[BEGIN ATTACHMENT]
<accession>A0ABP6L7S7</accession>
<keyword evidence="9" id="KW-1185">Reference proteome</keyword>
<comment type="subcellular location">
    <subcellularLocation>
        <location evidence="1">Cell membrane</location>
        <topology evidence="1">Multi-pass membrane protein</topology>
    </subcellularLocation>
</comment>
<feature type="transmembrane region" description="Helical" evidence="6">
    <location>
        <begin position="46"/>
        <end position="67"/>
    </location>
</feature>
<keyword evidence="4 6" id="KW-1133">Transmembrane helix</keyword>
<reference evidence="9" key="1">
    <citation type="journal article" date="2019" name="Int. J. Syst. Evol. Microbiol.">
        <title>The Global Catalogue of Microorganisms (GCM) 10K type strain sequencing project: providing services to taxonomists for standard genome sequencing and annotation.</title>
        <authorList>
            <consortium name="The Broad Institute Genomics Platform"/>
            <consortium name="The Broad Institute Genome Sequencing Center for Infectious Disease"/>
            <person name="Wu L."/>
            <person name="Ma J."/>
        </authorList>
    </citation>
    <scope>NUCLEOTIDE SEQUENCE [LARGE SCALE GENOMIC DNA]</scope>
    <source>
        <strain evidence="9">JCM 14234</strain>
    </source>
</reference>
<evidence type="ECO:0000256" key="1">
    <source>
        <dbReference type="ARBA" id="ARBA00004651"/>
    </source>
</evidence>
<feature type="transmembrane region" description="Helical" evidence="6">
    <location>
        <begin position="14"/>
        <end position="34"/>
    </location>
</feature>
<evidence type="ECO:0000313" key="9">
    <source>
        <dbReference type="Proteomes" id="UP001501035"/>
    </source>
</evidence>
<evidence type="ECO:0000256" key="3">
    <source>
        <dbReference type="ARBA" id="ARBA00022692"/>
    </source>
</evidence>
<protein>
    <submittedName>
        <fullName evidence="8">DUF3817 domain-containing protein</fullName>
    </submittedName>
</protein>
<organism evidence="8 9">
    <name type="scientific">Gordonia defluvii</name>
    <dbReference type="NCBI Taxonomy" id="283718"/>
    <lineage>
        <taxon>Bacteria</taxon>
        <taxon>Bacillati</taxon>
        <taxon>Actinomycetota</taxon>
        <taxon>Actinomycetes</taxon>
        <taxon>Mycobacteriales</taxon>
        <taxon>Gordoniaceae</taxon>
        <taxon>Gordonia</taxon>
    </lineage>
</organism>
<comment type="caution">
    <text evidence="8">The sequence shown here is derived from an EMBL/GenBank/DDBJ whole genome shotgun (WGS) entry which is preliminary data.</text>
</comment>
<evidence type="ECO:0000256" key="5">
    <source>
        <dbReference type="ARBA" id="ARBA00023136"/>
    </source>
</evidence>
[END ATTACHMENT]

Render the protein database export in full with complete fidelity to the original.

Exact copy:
<accession>A0ABP6L7S7</accession>
<keyword evidence="9" id="KW-1185">Reference proteome</keyword>
<comment type="subcellular location">
    <subcellularLocation>
        <location evidence="1">Cell membrane</location>
        <topology evidence="1">Multi-pass membrane protein</topology>
    </subcellularLocation>
</comment>
<feature type="transmembrane region" description="Helical" evidence="6">
    <location>
        <begin position="46"/>
        <end position="67"/>
    </location>
</feature>
<keyword evidence="4 6" id="KW-1133">Transmembrane helix</keyword>
<reference evidence="9" key="1">
    <citation type="journal article" date="2019" name="Int. J. Syst. Evol. Microbiol.">
        <title>The Global Catalogue of Microorganisms (GCM) 10K type strain sequencing project: providing services to taxonomists for standard genome sequencing and annotation.</title>
        <authorList>
            <consortium name="The Broad Institute Genomics Platform"/>
            <consortium name="The Broad Institute Genome Sequencing Center for Infectious Disease"/>
            <person name="Wu L."/>
            <person name="Ma J."/>
        </authorList>
    </citation>
    <scope>NUCLEOTIDE SEQUENCE [LARGE SCALE GENOMIC DNA]</scope>
    <source>
        <strain evidence="9">JCM 14234</strain>
    </source>
</reference>
<evidence type="ECO:0000256" key="1">
    <source>
        <dbReference type="ARBA" id="ARBA00004651"/>
    </source>
</evidence>
<feature type="transmembrane region" description="Helical" evidence="6">
    <location>
        <begin position="14"/>
        <end position="34"/>
    </location>
</feature>
<evidence type="ECO:0000313" key="9">
    <source>
        <dbReference type="Proteomes" id="UP001501035"/>
    </source>
</evidence>
<evidence type="ECO:0000256" key="3">
    <source>
        <dbReference type="ARBA" id="ARBA00022692"/>
    </source>
</evidence>
<protein>
    <submittedName>
        <fullName evidence="8">DUF3817 domain-containing protein</fullName>
    </submittedName>
</protein>
<organism evidence="8 9">
    <name type="scientific">Gordonia defluvii</name>
    <dbReference type="NCBI Taxonomy" id="283718"/>
    <lineage>
        <taxon>Bacteria</taxon>
        <taxon>Bacillati</taxon>
        <taxon>Actinomycetota</taxon>
        <taxon>Actinomycetes</taxon>
        <taxon>Mycobacteriales</taxon>
        <taxon>Gordoniaceae</taxon>
        <taxon>Gordonia</taxon>
    </lineage>
</organism>
<comment type="caution">
    <text evidence="8">The sequence shown here is derived from an EMBL/GenBank/DDBJ whole genome shotgun (WGS) entry which is preliminary data.</text>
</comment>
<evidence type="ECO:0000256" key="5">
    <source>
        <dbReference type="ARBA" id="ARBA00023136"/>
    </source>
</evidence>